Donald Pleasence is once again captivating as Dr. Loomis.
Donald Pleasence is once again captivating as Dr. Loomis.

To my pleasant surprise, Jamie Lee Curtis’ Laurie Strode takes a backseat in Halloween II, allowing for more monologuing and action from Donald Pleasence‘s Dr. Loomis, arguably the best character from the original film. Those who enjoyed his scenes in Halloween will find plenty more to enjoy here, where he becomes even more unhinged as Myers kills more and more people, and becomes more determined than ever to put an end to Myers’ rain of terror. This aspect of the film adds a brilliant layer of suspense that the original lacks.

The hospital setting also provides a bigger staging ground for the events of the film, and it’s a great idea too. The film fully utilizes the setting. Those long corridors at night are wonderfully spooky, and the clever use of security footage to show Laurie Strode and Michael Myers wandering around the hospital at night is especially creepy.

Haddonfield Hospital makes for a really atmospheric setting in Halloween II.
Haddonfield Memorial Hospital makes for a really atmospheric setting in Halloween II.

Halloween II successfully replicates much of the filmic language of the first film; photographic representation of Myers stalking his victims remains exactly the same, and so does the use of point-of-view cinematography. It helps make the second film feel like a natural and necessary sequel to the first. However, as much as it successfully does these things, Rick Rosenthal is no John Carpenter. Even as Michael Myers is revealed to be a more supernatural figure than before, Rosenthal shows Myers too much in close up and in lighting. I can’t help but feel that because of this he looses some of the mystique that he had in the first film. Rosenthal isn’t a bad director by any means, as he satisfactorily shows here. But he can’t hope to compete with the talent of Carpenter.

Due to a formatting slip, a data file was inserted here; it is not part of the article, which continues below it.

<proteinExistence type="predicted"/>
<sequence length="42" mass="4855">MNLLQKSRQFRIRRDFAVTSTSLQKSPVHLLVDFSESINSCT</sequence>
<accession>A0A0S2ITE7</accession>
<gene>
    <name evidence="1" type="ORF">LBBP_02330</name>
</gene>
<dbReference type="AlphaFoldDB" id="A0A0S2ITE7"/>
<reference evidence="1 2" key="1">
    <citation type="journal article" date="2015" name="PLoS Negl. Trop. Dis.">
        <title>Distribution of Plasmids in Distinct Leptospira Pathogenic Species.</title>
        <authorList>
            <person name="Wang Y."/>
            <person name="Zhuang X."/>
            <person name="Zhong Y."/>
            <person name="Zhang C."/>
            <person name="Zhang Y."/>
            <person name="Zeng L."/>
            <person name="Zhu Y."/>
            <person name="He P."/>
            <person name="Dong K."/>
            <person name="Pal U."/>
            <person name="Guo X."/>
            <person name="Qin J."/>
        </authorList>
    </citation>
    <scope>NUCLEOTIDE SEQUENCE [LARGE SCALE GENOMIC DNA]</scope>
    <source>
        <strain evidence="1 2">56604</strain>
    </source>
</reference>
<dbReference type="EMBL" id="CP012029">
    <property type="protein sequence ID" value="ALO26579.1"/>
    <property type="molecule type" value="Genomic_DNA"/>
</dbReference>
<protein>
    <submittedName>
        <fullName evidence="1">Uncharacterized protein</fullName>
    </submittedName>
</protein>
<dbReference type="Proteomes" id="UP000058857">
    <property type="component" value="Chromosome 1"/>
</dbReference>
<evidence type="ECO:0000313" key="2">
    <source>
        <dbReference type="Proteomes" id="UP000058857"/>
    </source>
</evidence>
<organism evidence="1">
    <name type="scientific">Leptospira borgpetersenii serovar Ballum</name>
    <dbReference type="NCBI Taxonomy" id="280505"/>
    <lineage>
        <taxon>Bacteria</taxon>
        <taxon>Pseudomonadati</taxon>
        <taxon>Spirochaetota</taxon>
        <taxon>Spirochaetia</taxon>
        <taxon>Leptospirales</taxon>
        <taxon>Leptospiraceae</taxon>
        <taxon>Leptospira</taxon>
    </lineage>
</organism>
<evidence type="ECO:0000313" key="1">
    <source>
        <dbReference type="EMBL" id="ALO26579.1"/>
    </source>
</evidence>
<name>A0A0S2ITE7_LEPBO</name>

The festival of Samhain is used as a supernatural explanation for Michael Myer's seeming invincibility.
The festival of Samhain is used as a supernatural explanation for Michael Myer’s seeming invincibility.

The film also seeks to expand on the content of the original by “enriching” the mythology of the series. The film introduces the Samhain rituals, which explain Michael Myer’s immortality, and also reveal that Laurie Strode is actually the little sister of Michael Myers, and that he is fixated on “finishing the job” and killing her. Whilst this is an intriguing element of the story, and defines the franchise from this point on, I think it retroactively takes away some of the creepiness of the original film. In the original film, Myers fixates on Laurie Strode because she dropped some keys off at the Myers house. It could have been anyone in her position, and that’s part of what makes the original terrifying. By adding this extra bit of plot, it does ruin some of the effect of the first. But it’s an intriguing element for sure.